CV \ James Hudson M.A.
I am a visual artist producing semi-fictional projects that combine original photography, text and collage. They are usually commissions or residencies for cultural organisations and brands. You are welcome to contact me to discuss a potential commission or collaboration.
In my late teens I was a professional BMX rider. I rode my bike in competitions, at live demonstrations, on TV and in the circus for a couple of years. The whole skateboard and BMX culture drew me in because it was new, collaborative and there was a wonderful camaraderie. The physical sensations of doing the tricks were intense, often scary, sometimes painful and riding on the street was raw. Riding with other people pushed me creatively and I discovered that the competitions we entered were as much about having a laugh and progressing through a bit of pressure as they were about winning.
I started to photograph my friends and the tricks they were doing. This led to contributing images to magazines and then, when my professional biking career came to an end, working in publishing and producing digital media. There is a thrill in publishing: like biking, it is going to be seen, you are going to be judged, so it needs to be good.
I then progressed to commercial photography, undertaking assignments in different countries for a variety of companies. But this work was often slightly at odds with what I liked most about the medium. Understandably, most clients want predictable, clear and realistic images. But what I found I liked most about photography is its unpredictability and its blur. How black and white images close the visual gap with typography and illustration.
Being out on the street, reacting to situations rather than constructing them was where I needed to be embracing the way a camera can create images that were not what I imagined when I pressed the button. So with the help of an intense workshop, I developed from a commercial practice to a purely artistic one.
My first major project as an artist was a residency at the Ashmolean Museum in Oxford where I produced a book loosely inspired by Ovid’s Metamorphoses. Blackwell’s ‘Inspired by Blake’ exhibition included my photographic illustration and short film ‘London’ and I also created several personal projects including one about a poetry brothel and another about fear of terrorism, urban alienation and suicide. My images were not staged but they did not pertain to be truthful either.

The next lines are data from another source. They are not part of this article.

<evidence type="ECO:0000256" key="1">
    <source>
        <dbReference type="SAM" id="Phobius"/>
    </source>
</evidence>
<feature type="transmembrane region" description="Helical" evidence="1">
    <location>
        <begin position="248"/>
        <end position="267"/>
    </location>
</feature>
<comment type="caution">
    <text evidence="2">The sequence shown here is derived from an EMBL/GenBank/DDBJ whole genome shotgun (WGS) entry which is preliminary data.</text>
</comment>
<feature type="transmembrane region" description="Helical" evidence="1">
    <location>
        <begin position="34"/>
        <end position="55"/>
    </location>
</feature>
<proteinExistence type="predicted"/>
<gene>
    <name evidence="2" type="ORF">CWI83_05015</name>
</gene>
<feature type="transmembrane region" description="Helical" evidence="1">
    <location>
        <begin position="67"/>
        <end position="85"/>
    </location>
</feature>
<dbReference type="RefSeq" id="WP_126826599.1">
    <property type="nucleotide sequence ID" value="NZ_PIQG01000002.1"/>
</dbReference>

As part of my MA in Graphic Arts at the University of the West of England I developed Mary Wollstonecraft’s 1787 unfinished story ‘The Cave of Fancy’ into a new, 300+ page photo-text novel.
In April 2019 I received a commission from Ffotogallery & the Welsh Assembly for their ‘Many Voices, One Nation’ project. My response was a semi-fictional photo-text booklet describing a journey from the 14th century Assembly building to the modern site in Cardiff.
Inspiration for my projects often comes from literature, history and illustration, particularly work with a surrealist and gothic flavour. My projects result in narratives with gaps for readers to fill in. The relationship between the words and images is non-mimetic: the images do not simply illustrate, or mimic, the text; they carry equal narrative weight with the words. I believe the entertaining and accessible character of fiction gives it power in engaging a wide variety of people in art projects and the issues they raise.
Currently I am finishing a fictional project set in a very non-digital late 80’s culture and also researching a new project about migration, crypto-currency, teleportation through quantum entanglement and our evolution into ‘digital' humans. I have recently been awarded the 2021 Dee Valley author/artist in residence commission.
My experience in commercial photography and digital media still contributes to my work and although I only skate and ride bikes occasionally these days, that original approach still resonates in my current working practices.
References available on request.